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This is what we did in preparation for Jordan...

1. Researched the breed - we learned they are very very smart and make great working dogs.
2. Found trainers (multiple) that have experience not only in training service dogs but in working with GSDs!
3. Found and bought about 25 durable toys (which wasn't a cheap feat in itself!)
4. Read everything we could find on the breed and on positive reinforcement training.
5. Cleaned. We cleaned everywhere the puppy would be.... we chose not to move things like shoes and cords knowing we would be supervising all out of crate time and knowing she is going to be a service dog and will be in places where she will have to know better than to "take" things without permission. Anyway, I didn't realize how dirty my house was... and I clean daily... but cleaning was a big deal before bringing the baby home.
6. Checked the fence so she has "wide open spaces" to run and romp off leash, safe from other dogs and cars!
7. Did the yard!
8. Researched training! (Methods and how-to so we could begin shaping her asap)
9. Researched food... like seriously, I dont think as a new parent I need 8 million food choices! Like, it isn't complicated enough!!
10. Spent LOTS of time with our other kiddos, knowing that the puppy would steal the spot light from them even though we intended on it not happening!

Now. What we did when she came home to make her comfortable and safe was more in depth...
1. took her to the vet right away
2. started training the first night (no bad habits allowed!)
3. cuddled and bonded
4. introduced her to the family (furr kids included!)
5. finally chose a food
6. bought an insurance policy for her
7. named her in our WILL and whom we want her to go to (god parents) (As the other kids are) and named a percentage of our savings & life insurance policies to go WITH her for expenses so she can maintain the same level of care in case of our deaths.
8. socialized. Boy she gets me out of the house more than I ever would have without her -- we socialize a minimum of ONE hour per day in public.
9. Set a schedule and stuck with it! Potty, food, training, play, etc.

Now, this is what I considered but not SERIOUSLY enough (no matter how much research you do, there's nothing like reality to smack you in the face!)

1. I am home all day with her, I love her to death, but having a 14/15 week old puppy in the house is like having a 2 year old. She wreaks havoc if I let her, and often the only time my eyes arent on her is if I am sleeping (which please take in to acct doesnt happen often) or Im taking a bath (in which case hubby gracefully takes over the puppy watch). The only time I am not scrambling after her saying leave it, gentle, good puppy, or clicking and dispensing treats is when she naps! I wouldnt trade her for the world but she takes A LOT of energy.... more than any other PET we have ever had. It is something to be aware of... this dog doesn't have a "slow down" button...yet atleast.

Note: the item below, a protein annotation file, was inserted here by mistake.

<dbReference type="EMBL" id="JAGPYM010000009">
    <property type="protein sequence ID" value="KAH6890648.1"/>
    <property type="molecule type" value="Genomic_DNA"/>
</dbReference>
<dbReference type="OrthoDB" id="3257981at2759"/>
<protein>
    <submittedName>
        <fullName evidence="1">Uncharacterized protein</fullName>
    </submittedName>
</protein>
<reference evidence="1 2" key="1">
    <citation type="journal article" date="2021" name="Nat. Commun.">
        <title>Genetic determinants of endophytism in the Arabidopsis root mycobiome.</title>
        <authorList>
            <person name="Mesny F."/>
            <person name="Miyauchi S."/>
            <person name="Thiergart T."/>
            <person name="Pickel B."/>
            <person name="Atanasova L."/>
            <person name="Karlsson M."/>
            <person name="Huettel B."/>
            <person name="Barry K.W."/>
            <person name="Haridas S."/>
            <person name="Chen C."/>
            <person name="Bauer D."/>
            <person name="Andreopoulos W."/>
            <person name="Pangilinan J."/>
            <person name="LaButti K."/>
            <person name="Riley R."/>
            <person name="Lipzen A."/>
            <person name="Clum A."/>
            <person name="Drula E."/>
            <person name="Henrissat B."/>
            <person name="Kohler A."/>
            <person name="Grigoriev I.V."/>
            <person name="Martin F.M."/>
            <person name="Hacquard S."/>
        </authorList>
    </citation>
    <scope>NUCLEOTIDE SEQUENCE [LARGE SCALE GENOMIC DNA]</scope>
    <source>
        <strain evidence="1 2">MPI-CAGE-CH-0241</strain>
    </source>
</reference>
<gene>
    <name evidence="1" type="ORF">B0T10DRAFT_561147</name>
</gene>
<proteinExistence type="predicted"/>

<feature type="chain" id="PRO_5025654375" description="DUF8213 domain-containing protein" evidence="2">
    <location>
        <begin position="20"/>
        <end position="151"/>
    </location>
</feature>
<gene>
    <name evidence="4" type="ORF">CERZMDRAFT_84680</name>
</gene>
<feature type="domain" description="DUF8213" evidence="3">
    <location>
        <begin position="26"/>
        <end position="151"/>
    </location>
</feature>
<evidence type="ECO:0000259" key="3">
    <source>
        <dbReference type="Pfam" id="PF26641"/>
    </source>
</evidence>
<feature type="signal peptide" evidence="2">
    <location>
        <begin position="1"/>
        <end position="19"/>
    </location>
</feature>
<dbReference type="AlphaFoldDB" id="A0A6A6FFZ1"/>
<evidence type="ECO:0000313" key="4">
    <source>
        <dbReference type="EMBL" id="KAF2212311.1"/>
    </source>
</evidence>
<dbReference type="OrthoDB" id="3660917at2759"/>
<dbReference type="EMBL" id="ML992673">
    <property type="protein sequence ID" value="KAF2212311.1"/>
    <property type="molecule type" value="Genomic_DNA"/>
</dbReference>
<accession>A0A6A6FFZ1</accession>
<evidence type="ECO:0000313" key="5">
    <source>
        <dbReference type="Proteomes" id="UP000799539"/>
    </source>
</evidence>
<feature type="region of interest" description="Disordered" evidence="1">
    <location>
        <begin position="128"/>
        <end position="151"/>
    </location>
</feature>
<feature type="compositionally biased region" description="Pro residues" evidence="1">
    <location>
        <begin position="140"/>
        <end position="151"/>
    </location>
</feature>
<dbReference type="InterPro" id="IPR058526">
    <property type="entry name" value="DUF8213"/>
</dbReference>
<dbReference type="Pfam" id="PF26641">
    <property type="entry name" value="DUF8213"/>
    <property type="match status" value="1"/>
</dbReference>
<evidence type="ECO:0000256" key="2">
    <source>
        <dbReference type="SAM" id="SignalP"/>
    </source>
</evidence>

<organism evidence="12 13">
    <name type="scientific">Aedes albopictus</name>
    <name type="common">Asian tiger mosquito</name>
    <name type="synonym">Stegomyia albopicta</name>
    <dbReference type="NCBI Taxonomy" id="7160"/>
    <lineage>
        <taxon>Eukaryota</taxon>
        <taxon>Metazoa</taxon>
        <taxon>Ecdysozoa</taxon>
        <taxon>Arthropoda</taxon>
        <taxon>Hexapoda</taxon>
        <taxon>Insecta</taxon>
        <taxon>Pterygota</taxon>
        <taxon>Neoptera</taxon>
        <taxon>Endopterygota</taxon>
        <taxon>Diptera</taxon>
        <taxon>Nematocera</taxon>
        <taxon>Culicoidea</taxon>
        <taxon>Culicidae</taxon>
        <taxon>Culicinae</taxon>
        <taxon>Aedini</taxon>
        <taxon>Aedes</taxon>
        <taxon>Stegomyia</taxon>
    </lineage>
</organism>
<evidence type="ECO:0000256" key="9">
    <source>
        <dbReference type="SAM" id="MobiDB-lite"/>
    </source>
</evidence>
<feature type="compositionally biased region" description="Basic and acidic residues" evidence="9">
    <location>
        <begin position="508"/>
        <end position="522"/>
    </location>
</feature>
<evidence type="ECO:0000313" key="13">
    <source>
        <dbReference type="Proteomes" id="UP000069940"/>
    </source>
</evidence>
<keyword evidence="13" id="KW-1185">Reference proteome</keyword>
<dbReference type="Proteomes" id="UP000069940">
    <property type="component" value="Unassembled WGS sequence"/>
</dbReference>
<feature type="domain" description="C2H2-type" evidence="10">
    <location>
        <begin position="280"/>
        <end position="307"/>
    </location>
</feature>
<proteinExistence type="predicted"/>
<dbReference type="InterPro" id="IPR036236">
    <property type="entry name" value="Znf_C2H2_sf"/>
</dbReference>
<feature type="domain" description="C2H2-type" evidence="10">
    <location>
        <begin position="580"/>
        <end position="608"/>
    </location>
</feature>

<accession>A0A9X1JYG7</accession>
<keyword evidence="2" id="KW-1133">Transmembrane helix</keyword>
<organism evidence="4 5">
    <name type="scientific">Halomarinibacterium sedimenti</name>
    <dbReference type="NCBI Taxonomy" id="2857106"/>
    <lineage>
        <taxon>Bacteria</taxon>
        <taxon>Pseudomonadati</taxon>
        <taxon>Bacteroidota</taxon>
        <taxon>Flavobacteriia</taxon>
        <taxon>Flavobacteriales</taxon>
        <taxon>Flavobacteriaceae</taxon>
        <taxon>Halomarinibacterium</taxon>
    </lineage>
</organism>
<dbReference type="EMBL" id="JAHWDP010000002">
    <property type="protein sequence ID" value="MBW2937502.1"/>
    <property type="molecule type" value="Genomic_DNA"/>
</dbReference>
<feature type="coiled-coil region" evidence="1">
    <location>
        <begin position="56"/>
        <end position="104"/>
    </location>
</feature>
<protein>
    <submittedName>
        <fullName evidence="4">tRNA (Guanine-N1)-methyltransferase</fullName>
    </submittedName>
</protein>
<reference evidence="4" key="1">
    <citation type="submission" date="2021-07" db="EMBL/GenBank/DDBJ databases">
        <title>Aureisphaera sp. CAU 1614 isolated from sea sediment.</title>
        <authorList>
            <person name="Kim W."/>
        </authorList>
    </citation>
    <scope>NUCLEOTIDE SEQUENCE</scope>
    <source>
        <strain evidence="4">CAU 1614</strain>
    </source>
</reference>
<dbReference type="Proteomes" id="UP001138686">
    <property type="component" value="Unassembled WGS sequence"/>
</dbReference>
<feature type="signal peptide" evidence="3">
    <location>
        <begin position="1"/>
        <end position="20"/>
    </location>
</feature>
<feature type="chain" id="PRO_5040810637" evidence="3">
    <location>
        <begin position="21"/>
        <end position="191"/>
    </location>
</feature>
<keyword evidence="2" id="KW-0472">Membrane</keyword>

2. Please take in to account the size of these dogs.... 30 pounds sounds like nothing to me ....but Jordan is 14 almost 15 weeks old and she is ALREADY 32 pounds.... she is going to be gigantic.

3. And because of the size you have to be more persistent about the training! Nothing like a 80 to 100# untrained dog in the house (that would be very hard to live with!)

I hope I didn't repeat too much, sorry it's so long, but I hope that helps someone : )


· Registered
156 Posts
Mac's Mom
We don't think we will both die at the same time but if we did... I wouldn't want our kids put to sleep or in a shelter. We know all their quirks and special needs (Milo the cockatoo throws his food and water dish if you dont take them away in the morning; Corey and Annie (the chi's) can't be split up they get depressed and cry and refuse food!, etc) A lot of ppl wouldn't be willing to take them and we fear they may be put to sleep or just "given away" to anyone. We tend to take on the "hard cases" - all our animals are rescues except Jordan. They come from foreclosed homes, stores that didn't want them, the streets, and the euthanasia list. We figured it is our job as their parents to do our best to make sure they lead happy fulfilling lives even if we arent here. The little dogs and the kitties would go to my mom, Milo and Wyatt would go to good friends who have lots of birds and experience, Jordan would go to a friend who is looking at getting a service dog in the next 5 years and her husband, the lizards go to another friend's son.

We just figure when we bring them to our home it is our responsibility to care for them regardless of what happens to us. We even have emergency plans "just in case" for if the house burns down (how to get them out, how wed split them off while we relocated, etc) or if we had to go in to foreclosure. Unlikely events but being safe, is better than regretting not taking the day or 2 to plan out these things if they do happen! : )

PS. it probably helps that the pets are our kiddos... we arent planning on having human children for a long time - it makes it easier to put them first I am sure... and when we choose to have human kids we will stop adding to our fur family. It's important to us to spend quality time with everyone and be able to provide for them all.
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